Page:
Kids’ Book of the Week: The Empress by S.J. Kincaid

Kids’ Book of the Week: The Empress by S.J. Kincaid

Did you read The Diabolic in 2016? No? Well, after hearing about The Empress, you’re going to want to rush out and settle in for the long haul…

The Diabolic series is a much-needed addition to the dearth of YA fiction right now. Red Queen meets Hunger GamesThe Diabolic explores femininity, humanity, and power – with some pretty awesome fight scenes thrown in.

When a senator’s daughter is taken hostage by the power-mad Emperor, threatened by Sidonia’s father’s rumoured rebellion, he has no idea that he hasn’t taken the senator’s daughter at all. Instead, he’s taken Nemesis, one of the galaxy’s most ruthless killing machines.

Nemesis is a Diabolic. Genetically engineered as protectors, Nemesis is expected to give her life to protect her charge – and take lives if that is what it takes. So when Sidonia is taken hostage, Nemesis takes her place in disguise. She’d do anything to protect Sidonia, and would gladly kill to do so – it’s what she was created to do. But in The Diabolic, Nemesis realises that perhaps she’s not as inhuman as she thought, and there are other things to her beyond killing.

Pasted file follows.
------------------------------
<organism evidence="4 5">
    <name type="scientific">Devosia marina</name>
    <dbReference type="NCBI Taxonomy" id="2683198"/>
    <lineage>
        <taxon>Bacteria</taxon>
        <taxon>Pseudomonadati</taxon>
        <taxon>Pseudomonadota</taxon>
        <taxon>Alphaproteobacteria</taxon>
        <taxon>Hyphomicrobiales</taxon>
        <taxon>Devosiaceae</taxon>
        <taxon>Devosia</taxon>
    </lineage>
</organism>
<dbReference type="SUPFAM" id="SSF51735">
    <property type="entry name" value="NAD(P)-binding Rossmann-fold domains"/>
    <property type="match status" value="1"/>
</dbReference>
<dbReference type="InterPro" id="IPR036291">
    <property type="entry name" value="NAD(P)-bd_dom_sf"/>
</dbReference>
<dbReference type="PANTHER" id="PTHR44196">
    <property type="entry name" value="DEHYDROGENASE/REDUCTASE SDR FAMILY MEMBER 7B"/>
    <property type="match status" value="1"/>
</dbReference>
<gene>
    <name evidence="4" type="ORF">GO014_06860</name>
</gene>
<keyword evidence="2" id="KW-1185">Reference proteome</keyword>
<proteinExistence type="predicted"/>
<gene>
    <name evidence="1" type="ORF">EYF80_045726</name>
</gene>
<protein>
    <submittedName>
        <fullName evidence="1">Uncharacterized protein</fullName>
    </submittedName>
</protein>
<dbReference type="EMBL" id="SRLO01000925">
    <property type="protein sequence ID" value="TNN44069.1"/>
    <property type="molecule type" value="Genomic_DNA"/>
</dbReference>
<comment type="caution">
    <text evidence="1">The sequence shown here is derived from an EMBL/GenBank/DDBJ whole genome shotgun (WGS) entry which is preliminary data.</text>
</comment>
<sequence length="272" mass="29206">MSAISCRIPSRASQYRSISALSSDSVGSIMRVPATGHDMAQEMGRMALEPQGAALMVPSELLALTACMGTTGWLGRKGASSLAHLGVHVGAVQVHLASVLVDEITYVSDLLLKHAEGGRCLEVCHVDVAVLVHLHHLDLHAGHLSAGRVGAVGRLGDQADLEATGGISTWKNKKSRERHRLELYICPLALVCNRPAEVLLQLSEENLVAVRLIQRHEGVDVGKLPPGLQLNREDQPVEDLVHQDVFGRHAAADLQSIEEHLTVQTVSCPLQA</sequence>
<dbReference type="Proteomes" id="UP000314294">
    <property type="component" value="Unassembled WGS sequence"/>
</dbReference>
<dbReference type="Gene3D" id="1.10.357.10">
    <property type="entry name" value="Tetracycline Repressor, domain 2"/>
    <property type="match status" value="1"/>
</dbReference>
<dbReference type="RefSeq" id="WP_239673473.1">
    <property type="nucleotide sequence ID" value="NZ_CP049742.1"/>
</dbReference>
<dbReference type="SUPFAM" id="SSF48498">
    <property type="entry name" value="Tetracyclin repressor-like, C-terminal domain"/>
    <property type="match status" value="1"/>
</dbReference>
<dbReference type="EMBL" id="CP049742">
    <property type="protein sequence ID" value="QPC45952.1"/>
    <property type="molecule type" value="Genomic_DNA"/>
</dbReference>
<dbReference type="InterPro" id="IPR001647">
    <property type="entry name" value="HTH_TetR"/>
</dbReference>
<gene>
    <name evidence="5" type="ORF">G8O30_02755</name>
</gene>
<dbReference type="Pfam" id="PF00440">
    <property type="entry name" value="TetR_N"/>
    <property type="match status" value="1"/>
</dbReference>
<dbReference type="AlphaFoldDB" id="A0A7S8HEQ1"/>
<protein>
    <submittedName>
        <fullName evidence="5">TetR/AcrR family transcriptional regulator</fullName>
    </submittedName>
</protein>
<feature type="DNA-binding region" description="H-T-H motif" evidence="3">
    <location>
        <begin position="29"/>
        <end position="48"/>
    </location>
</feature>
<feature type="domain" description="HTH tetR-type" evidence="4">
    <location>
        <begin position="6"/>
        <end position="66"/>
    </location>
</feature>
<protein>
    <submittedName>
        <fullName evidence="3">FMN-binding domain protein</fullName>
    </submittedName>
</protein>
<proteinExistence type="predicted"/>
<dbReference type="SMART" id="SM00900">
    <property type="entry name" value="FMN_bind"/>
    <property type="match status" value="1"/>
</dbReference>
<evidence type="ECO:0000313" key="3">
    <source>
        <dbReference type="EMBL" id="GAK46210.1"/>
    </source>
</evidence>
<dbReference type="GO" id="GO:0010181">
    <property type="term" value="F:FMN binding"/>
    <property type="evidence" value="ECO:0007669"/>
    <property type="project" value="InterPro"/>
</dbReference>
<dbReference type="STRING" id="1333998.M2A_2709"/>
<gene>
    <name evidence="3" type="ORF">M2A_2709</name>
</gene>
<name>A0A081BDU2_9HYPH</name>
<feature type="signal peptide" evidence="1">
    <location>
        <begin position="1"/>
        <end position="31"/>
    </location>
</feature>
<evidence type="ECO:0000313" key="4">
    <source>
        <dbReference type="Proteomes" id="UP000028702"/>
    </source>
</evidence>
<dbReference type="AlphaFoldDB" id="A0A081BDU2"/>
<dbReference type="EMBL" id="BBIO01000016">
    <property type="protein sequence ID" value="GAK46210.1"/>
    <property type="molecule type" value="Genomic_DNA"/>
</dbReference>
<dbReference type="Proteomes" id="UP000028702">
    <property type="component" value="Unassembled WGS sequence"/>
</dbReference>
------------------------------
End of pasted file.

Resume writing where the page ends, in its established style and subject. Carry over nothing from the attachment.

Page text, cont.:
Although The Diabolic was originally written to be a stand alone novel, author S.J. Kincaid just couldn’t leave behind Nemesis and Tyrus, the Emperor’s nephew. So: The Empress. Set immediately after The Diabolic, Tyrus has claimed the throne from the mad Emperor, and his love, Nemesis, is by his side. They’re devoted to making technology accessible for everyone, and helping the Diabolic to be seen as actual people, but the more conservative and religious amongst the political elite have a problem with that…